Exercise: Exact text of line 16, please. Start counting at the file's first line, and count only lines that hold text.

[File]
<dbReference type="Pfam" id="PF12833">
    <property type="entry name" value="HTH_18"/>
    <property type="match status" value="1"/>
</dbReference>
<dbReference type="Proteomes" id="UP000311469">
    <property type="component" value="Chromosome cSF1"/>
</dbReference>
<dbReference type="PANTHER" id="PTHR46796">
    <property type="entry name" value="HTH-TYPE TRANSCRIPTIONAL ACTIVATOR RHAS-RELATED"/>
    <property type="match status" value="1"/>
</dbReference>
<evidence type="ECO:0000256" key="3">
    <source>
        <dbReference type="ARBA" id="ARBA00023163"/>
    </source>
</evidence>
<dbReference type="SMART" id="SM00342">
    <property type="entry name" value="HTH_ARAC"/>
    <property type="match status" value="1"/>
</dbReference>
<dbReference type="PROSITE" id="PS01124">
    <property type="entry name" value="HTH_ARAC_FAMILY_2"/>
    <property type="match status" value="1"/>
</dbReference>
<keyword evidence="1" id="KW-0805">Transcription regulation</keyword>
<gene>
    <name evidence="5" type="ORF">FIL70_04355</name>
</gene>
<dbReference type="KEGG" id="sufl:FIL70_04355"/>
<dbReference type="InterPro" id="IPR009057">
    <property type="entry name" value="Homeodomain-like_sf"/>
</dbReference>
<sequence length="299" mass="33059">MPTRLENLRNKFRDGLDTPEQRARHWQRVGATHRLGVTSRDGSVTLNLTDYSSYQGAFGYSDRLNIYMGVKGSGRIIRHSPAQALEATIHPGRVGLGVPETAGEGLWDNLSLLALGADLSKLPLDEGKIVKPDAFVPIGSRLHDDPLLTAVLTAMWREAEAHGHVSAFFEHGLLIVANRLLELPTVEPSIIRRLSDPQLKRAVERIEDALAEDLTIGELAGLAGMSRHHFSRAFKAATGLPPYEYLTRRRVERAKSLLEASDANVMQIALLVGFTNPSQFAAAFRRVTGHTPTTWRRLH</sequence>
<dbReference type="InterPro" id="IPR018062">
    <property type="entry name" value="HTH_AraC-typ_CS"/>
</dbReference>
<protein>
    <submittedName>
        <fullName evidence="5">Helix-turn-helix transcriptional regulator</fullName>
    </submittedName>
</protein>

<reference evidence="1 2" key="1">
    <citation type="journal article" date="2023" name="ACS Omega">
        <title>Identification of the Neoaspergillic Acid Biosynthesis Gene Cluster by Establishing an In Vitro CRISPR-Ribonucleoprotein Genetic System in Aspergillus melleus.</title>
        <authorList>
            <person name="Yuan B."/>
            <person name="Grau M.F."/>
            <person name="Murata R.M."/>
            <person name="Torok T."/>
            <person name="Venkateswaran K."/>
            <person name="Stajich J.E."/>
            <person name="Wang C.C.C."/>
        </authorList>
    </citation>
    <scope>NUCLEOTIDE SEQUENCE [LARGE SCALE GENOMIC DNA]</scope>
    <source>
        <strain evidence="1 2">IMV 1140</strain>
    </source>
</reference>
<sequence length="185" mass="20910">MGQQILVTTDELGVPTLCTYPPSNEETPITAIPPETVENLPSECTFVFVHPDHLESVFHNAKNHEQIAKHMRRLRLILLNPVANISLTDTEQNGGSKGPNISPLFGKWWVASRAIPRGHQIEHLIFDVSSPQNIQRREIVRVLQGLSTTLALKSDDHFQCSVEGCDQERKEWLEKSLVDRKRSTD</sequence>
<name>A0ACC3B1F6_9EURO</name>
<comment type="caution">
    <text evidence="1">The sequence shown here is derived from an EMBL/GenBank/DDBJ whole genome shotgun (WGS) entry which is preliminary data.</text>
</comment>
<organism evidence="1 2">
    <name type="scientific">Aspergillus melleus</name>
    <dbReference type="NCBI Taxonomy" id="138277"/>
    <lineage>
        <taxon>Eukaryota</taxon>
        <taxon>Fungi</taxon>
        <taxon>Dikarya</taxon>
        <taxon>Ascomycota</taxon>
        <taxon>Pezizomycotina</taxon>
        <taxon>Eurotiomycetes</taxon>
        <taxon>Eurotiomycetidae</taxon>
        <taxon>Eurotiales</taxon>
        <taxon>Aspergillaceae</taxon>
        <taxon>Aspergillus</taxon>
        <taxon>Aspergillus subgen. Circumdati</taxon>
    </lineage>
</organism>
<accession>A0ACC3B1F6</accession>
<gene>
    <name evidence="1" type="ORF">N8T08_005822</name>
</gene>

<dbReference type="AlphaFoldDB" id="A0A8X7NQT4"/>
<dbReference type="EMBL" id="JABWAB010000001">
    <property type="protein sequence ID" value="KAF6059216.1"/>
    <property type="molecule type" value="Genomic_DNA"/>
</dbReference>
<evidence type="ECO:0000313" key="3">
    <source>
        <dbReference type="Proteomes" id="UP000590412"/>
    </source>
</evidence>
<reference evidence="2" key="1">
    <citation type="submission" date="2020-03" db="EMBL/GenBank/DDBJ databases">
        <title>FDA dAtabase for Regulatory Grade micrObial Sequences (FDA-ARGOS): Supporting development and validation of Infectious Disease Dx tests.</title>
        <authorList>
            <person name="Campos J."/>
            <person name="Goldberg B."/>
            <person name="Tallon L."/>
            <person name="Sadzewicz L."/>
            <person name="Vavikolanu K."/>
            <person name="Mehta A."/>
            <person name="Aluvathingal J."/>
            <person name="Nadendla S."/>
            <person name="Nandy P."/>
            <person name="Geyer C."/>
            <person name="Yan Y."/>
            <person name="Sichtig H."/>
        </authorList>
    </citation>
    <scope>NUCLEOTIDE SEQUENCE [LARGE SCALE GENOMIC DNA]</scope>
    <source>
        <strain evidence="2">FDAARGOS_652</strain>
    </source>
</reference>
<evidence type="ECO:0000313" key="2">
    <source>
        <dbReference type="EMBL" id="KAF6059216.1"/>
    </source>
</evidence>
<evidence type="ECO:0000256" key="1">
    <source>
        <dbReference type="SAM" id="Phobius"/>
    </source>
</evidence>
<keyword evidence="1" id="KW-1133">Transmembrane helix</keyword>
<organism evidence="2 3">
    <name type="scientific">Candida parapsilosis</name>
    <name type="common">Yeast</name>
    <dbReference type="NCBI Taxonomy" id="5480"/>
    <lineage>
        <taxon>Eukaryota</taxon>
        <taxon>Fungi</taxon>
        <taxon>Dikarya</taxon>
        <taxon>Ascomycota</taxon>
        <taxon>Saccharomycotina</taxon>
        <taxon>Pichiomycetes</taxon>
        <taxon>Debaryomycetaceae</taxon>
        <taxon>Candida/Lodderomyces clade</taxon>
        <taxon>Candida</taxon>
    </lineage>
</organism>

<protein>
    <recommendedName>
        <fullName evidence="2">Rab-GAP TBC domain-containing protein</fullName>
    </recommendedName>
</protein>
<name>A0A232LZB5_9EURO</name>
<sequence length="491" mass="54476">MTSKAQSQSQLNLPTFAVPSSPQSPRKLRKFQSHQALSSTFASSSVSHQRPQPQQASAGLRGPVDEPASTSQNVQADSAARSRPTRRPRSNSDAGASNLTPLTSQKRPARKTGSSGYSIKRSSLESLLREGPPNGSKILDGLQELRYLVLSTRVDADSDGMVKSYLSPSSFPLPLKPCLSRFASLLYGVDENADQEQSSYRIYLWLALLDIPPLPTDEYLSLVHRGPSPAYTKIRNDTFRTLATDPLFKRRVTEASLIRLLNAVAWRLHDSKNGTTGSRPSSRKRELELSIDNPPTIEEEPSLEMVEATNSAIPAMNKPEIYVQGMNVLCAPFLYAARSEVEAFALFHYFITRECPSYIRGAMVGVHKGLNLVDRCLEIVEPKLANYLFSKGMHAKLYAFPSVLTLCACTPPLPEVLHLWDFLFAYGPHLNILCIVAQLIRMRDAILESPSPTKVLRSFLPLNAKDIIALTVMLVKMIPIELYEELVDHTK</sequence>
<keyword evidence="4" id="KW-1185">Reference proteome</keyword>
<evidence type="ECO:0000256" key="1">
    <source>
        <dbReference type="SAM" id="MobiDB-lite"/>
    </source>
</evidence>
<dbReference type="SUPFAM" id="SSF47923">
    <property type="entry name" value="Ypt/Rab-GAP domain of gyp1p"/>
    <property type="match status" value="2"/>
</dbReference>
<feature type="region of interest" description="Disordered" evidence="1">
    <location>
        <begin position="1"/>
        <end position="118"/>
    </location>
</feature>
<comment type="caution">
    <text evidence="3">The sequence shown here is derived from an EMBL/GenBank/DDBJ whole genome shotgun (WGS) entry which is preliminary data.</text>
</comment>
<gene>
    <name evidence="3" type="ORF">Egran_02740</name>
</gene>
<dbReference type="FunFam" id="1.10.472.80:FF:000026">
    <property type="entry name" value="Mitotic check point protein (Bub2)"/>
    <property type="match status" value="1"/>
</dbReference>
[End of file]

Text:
</evidence>